I was told I would have to wait until I was 55 before I could get a total hip replacement (THR). So I was sent packing with a daily dose of the gut rotting anti-inflammatory Diclafenac. Over the next six years as my hips deteriorated, my activity levels steadily reduced down to where I could not walk nine holes of golf or even get my socks on without sitting on stairs.
The final straw came when I did a six-mile easy bike ride with my daughter and could not walk for three days due to the groin strain afterwards.
I heard through my brother in Bermuda about the Birmingham Hip Resurfacing (BHR) and the success his friend had following an operation by Derek McMinn. I started my research and using my engineering analysis realised that even if the operation had an early failure I could still have two THRs and the potential advantages far out weighed any risks.
Using my company’s private health care policy I had my first consultation with a local BHR-trained surgeon. However, after telling me the virtues of the BHR and how due to my age of 36 I’d be an ideal candidate, he looked at my x-rays and told me my right hip was too far gone (I was down to bone on bone and had started to remove the enamel on the ball joint).
He advised that he would have to wait until during the surgery before deciding on either a BHR or a THR.
I left disappointed and considered my options. I decided to watch Mr McMinn’s video again and concluded that he was successfully operating on hips in a far worse condition than my own.
I asked if I could get a second opinion with my health care provider and contacted Mr McMinn. He asked for my x-rays and his team called a few days later saying he could do a bi-lateral procedure the following week! He also pointed out he could tell that I was taking anti-inflammatory tablets and to stop immediately.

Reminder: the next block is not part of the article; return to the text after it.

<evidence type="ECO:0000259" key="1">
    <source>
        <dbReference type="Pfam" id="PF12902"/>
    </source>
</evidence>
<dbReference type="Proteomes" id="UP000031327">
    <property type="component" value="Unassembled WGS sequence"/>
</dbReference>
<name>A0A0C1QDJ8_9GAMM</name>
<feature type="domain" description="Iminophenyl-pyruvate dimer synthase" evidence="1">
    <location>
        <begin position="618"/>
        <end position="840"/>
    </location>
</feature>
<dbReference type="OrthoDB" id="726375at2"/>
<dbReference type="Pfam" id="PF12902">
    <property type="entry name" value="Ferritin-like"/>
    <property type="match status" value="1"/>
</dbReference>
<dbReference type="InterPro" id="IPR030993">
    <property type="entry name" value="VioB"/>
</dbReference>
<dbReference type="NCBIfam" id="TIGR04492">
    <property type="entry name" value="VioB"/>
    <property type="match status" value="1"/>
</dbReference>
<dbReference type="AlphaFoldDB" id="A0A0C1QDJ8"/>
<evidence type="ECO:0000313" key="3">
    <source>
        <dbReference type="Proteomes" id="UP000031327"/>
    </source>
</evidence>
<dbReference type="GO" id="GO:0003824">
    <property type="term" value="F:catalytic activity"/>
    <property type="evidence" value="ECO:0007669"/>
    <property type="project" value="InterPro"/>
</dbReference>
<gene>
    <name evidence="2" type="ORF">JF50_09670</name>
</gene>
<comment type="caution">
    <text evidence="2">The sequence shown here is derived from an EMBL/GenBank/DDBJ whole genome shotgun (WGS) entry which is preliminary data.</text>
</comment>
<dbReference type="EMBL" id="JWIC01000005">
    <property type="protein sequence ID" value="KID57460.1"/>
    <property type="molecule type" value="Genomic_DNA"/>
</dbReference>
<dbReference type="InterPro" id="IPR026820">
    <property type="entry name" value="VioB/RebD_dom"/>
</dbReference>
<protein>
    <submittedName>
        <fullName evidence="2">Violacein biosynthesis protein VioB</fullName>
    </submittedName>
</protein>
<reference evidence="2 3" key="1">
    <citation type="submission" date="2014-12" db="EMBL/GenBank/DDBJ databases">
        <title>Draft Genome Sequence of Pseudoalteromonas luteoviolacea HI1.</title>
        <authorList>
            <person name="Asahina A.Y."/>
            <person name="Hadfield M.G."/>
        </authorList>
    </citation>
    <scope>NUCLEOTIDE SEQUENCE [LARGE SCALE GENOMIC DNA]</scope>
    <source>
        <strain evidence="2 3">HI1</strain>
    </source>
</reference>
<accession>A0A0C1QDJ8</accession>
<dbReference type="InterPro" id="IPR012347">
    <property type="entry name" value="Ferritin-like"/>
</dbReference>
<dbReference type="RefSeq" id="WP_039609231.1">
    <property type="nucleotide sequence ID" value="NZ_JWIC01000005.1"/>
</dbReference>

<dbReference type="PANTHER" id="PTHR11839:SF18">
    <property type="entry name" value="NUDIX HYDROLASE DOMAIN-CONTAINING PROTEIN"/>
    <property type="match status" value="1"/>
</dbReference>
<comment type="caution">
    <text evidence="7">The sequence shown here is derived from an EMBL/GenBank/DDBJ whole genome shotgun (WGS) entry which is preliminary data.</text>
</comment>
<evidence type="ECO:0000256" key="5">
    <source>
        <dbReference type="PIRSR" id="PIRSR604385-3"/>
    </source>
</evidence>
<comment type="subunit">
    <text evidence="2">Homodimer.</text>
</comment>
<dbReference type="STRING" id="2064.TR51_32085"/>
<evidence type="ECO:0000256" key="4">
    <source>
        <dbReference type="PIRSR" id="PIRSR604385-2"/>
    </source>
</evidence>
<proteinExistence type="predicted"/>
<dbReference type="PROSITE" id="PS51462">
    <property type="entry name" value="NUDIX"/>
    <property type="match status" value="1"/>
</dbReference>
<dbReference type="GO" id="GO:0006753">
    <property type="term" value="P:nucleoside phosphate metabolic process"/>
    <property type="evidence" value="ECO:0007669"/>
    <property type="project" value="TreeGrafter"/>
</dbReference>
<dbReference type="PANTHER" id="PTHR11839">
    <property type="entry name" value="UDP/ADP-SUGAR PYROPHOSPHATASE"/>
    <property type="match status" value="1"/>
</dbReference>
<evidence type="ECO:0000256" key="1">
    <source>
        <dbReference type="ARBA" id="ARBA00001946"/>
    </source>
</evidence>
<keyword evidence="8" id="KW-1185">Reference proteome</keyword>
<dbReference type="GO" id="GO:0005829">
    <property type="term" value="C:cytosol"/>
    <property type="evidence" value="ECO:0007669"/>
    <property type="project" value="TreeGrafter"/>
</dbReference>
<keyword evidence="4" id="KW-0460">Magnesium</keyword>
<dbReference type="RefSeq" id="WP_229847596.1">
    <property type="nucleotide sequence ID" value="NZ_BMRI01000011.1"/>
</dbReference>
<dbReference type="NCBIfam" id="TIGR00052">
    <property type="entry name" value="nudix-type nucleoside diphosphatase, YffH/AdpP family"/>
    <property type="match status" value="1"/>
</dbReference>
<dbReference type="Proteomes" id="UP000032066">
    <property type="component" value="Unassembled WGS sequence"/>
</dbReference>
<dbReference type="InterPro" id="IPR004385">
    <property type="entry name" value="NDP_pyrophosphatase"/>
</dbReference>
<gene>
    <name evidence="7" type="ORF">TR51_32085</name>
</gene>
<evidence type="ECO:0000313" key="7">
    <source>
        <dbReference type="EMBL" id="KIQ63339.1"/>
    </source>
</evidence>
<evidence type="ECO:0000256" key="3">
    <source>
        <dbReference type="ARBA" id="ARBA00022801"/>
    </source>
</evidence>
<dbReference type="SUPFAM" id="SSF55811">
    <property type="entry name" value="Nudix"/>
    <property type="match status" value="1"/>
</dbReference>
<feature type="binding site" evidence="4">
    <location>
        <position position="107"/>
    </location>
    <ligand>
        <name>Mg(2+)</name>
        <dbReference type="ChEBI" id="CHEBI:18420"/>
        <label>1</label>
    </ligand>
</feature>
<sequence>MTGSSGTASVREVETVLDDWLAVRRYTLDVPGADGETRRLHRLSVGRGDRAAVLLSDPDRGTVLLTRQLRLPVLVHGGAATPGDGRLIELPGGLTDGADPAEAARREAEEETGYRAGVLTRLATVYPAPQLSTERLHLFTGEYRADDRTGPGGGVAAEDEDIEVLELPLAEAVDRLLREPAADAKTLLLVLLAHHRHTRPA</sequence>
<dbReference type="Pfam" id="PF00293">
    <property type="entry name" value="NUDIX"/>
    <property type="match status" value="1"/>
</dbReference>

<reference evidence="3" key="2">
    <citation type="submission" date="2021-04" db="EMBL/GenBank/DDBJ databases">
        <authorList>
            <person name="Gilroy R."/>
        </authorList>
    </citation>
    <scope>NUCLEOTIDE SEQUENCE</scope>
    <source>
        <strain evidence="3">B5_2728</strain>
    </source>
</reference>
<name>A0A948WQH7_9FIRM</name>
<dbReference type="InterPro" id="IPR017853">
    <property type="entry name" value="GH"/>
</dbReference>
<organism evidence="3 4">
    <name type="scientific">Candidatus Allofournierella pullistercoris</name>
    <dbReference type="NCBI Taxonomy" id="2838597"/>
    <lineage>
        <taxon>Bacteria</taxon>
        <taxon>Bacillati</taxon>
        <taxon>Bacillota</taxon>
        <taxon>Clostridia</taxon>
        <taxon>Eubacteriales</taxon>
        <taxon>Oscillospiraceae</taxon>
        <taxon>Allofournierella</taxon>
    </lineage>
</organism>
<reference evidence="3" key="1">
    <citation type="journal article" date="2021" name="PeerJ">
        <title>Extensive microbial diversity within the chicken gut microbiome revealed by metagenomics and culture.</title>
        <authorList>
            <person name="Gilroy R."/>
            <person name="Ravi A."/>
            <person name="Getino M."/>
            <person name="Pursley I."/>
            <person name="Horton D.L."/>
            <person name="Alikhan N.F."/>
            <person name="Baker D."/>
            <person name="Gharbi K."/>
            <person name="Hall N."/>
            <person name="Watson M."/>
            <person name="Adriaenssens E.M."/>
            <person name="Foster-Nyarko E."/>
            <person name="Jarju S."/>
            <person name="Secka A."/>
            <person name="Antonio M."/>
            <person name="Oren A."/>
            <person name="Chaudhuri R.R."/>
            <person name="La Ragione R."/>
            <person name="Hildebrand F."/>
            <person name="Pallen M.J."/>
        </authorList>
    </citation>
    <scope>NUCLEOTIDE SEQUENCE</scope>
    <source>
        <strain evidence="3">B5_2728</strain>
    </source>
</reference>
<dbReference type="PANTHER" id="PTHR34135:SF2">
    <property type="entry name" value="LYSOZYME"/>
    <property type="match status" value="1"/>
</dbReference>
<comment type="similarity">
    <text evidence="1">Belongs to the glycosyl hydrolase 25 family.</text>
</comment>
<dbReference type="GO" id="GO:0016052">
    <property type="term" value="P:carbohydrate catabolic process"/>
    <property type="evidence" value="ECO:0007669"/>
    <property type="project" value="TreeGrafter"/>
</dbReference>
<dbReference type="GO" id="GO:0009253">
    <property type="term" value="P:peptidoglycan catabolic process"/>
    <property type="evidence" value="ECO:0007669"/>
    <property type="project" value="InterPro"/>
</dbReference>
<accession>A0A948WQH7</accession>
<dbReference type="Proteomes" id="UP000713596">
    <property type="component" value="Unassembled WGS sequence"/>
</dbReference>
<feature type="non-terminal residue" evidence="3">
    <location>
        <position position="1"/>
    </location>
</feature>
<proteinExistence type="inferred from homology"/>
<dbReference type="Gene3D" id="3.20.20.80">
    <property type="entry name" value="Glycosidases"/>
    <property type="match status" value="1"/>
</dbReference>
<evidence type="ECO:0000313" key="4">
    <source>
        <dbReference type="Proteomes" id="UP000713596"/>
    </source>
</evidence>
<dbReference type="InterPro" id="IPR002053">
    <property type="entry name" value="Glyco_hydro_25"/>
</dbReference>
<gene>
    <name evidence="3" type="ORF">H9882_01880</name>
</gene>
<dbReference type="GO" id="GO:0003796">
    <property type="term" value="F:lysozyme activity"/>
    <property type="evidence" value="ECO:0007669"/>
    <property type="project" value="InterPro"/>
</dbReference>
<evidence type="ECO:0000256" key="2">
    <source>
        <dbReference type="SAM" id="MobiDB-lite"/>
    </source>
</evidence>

So on the 9th May 2002 I had the five-hour operation that was the beginning of a new life.
Over the next year I recovered well from swimming at six weeks to cycling at 8 weeks and jogging and playing golf by the end of the year. My recovery process was enlightening after the slow decline into inactivity, it made me realise how depressed I had become coping with arthritis.
I literally felt like a new man.
Over the 11 years post op my activity is only restricted by the free time available. I have completed the Great North Run three times with a best time of one hour 55, which got me in the top 20% of the 50,000 runners. I also managed to get my golf handicap down from 15 to eight.
I have climbed Mount Fuji in Japan and last year completed the 145-mile coast to coast bike ride over two days. I know none of these are Olympian achievements but from where I was before the operation they feel kind of special to me.
I can only thank Mr McMinn and his staff for the pioneering work which has transformed the lives of thousands of people like me. There was also the reassuring news that unless I had problems they did not want to see me for a 10-year check up and just to carry on enjoying them.
I really feel they are going to last me for the rest of my life.